There are a lot of decisions the Chicago Bears will need to make in regards to the offensive tackles currently on the roster. Besides determining who plays on which side, they may also kick a guy or two inside to guard. The only thing that’s for certain regarding the offensive line is that general manager Ryan Poles isn’t happy with his current group.
“It agitates me to see a quarterback get hit and be on the ground — and I watch the five guys and their body language,” Poles said via The Athletic when talking about Chicago’s o-line in general. “If I see my guy on the ground, I’m running over there, getting him up, making sure he’s clean, ready to go. I don’t know if I saw that enough in the tape that I watched, and that’s critical. And also to protect your guy.“
There’s a possibility that the Bears’ 2022 opening game offensive line features a completely new line up than last season, so getting the returning guys all honed in on the technique needed for their particular position is going to be critical. Decisions on the Bears’ o-line go deeper than just tackle, so check out my spotlight on guards and centers too.
In this 12-part series I’ll be listing the contract status of all the current Bears players on a position by position basis, while speculating on some offseason moves that could happen.
Teven Jenkins - Signed through 2024 - Offensive line coach Chris Morgan needs to dissect Jenkins’ 2021 tape (all 161 snaps), and then go back and watch everything Jenkins did at Oklahoma State so he has a good baseline on what he envisions for Jenkins in 2022. His college tape was all mostly at right tackle, but then after he opted out the remainder of his senior year on November 30, 2020 to rest his back and to prep for the NFL Draft, he focused on left tackle. He’s been on the left for well over a year now, so it’s safe to say his comfort level on that side is pretty high.
But the new regime may want to move him back to the right side or maybe even to guard. I’ve seen enough of him now to feel comfortable that he’s going to be a solid professional, barring injury, where ever he lines up, but I also want to see him settle into one position for the rest of his career.
He plays the game with nastiness, so you have to assume that excites Ryan Poles. In that article from The Athletic Poles went more into detail on what he’s looking for from his linemen.
“If you see something cheap, something dirty, you need to set the tone that that’s not gonna happen,” Poles said, “because if you do let it happen once, it’s going to happen over and over and next thing you know, your quarterback is hurt. So that mentality is critical and is something we need to add.”
Jenkins has it.
Now we just got to see where he ends up.
Jason Peters - Free agent - If Peters wants to continue playing, I would be completely fine if the Bears brought him back to compete for a reserve spot. He was the Bears most consistent lineman last year, and even at 40-years old I think he has something to offer. His last year at Philly he was set to play guard, so if he’s willing to come back for one more year to be a swing player while the Bears work on coaching up some young depth, I say do it.
Larry Borom - Signed through 2024 - A popular notion floating around some analysts is that the Bears should move Borom inside to guard, and while I agree that should be on the table, I think the team should give him every chance to compete at tackle first. I’m not sold that he’s a guaranteed starter at tackle moving forward, but I liked what I saw from his feet and hands a year ago. He has some potential, and after shedding a bunch of weight before his rookie season I want to see how he attacks this offseason.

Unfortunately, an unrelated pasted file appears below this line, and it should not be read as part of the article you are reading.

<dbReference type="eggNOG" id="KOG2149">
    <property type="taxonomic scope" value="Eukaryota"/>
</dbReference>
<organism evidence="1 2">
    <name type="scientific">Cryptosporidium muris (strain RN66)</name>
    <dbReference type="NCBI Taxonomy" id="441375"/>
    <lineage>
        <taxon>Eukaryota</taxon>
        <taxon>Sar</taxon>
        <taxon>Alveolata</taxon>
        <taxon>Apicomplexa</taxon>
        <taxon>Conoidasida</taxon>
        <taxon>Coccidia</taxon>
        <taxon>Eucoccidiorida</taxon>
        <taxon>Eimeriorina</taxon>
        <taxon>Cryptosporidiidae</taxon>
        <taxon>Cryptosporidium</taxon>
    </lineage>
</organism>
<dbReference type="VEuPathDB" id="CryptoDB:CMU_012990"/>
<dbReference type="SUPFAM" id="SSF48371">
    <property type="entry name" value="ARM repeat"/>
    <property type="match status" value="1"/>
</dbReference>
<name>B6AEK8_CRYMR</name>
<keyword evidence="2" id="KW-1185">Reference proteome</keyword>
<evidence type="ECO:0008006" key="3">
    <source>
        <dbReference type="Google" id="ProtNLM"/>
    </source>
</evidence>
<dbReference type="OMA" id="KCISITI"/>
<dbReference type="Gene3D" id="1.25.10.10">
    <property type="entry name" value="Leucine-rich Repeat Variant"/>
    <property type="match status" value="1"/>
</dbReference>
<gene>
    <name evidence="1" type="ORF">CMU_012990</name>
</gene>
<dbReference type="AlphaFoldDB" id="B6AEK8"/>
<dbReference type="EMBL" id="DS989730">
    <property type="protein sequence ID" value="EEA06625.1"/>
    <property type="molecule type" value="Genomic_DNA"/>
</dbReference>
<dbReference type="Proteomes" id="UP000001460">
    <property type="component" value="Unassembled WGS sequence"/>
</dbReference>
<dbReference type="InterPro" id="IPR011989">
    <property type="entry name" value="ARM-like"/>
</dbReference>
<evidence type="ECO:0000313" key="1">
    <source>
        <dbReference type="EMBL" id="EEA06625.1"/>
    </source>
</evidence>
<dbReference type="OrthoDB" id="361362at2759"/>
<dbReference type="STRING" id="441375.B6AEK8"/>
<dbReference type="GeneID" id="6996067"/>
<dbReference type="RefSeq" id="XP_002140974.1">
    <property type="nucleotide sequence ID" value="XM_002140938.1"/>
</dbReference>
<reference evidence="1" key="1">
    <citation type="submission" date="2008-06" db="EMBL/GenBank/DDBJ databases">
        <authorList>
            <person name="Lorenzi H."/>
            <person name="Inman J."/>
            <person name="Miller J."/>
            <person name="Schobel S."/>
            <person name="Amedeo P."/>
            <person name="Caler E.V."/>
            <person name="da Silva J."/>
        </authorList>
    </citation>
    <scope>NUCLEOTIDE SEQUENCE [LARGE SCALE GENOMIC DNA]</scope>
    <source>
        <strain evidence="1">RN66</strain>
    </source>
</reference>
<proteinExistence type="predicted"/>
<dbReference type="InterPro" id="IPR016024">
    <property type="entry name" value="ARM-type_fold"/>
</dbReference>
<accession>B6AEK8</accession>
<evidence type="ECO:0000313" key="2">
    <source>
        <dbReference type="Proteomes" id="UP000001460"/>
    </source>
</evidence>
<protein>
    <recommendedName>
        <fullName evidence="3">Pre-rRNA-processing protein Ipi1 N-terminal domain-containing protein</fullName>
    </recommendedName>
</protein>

Germain Ifedi - Free agent - Ifedi is about to be a free agent, but there’s still $1.5 million in void year money the Bears will need to pay. With the way he berated Jenkins for sticking up for his QB in that week 15 game against the Vikings I can’t see Poles wanting him back.
Elijah Wilkinson - Free agent - While Wilkinson does have some positional versatility, he’s just not good enough at any of them to warrant being re-signed.
Lachavious Simmons - Exclusive rights free agent - The new regime might look at his tape and think they could move him to guard or continue his development at tackle, and at the low ERFA cost to bring him back they just might do that.
Tyrone Wheatley Jr. - Signed a Reserve/Futures contract - The former college tight end is a decent athlete, but his tackle technique is still too raw. He’s a long shot to even make the practice squad in 2022.
2022 OUTLOOK - If it were me making the call, I’m leaving Jenkins and Borom at tackle, but I’m also looking for a starter level guy to come in to play one of the tackle spots. I think Jenkins will be pencilled in to start somewhere, but they can’t count on Borom at this point in his career. If Borom wins a job, that’s great, but more quality is needed.
Green Bay’s Dennis Kelly (32-years old) has 51 starts since 2012, including 4 last season, and he could be a vet option that has some familiarity with new O.C. Luke Getsy’s offense. The Jets’ Morgan Moses is a year younger than Kelley and is a much better player. Pittsburgh’s Chuks Okorafor was coached last year by Bears o-line coach Chris Morgan, so he’ll know if it’s worth pursuing the inconsistent 24-year old.
Even if the Bears add a veteran I think it behooves then to grab an offensive tackle in the draft too. Trevor Penning from Northern Iowa plays the game with an ornery disposition that Ryan Poles is sure to like, but he could be off the board before the Bears come up at 39th overall. Then again, draft pundits and analysts all expected Teven Jenkins to be a first rounder a year ago and he went to the Bears at 39 last year. Tulsa’s Tyler Smith also plays with an edge and could be had on day two, and Louisiana’s Max Mitchell is an athletic day three option.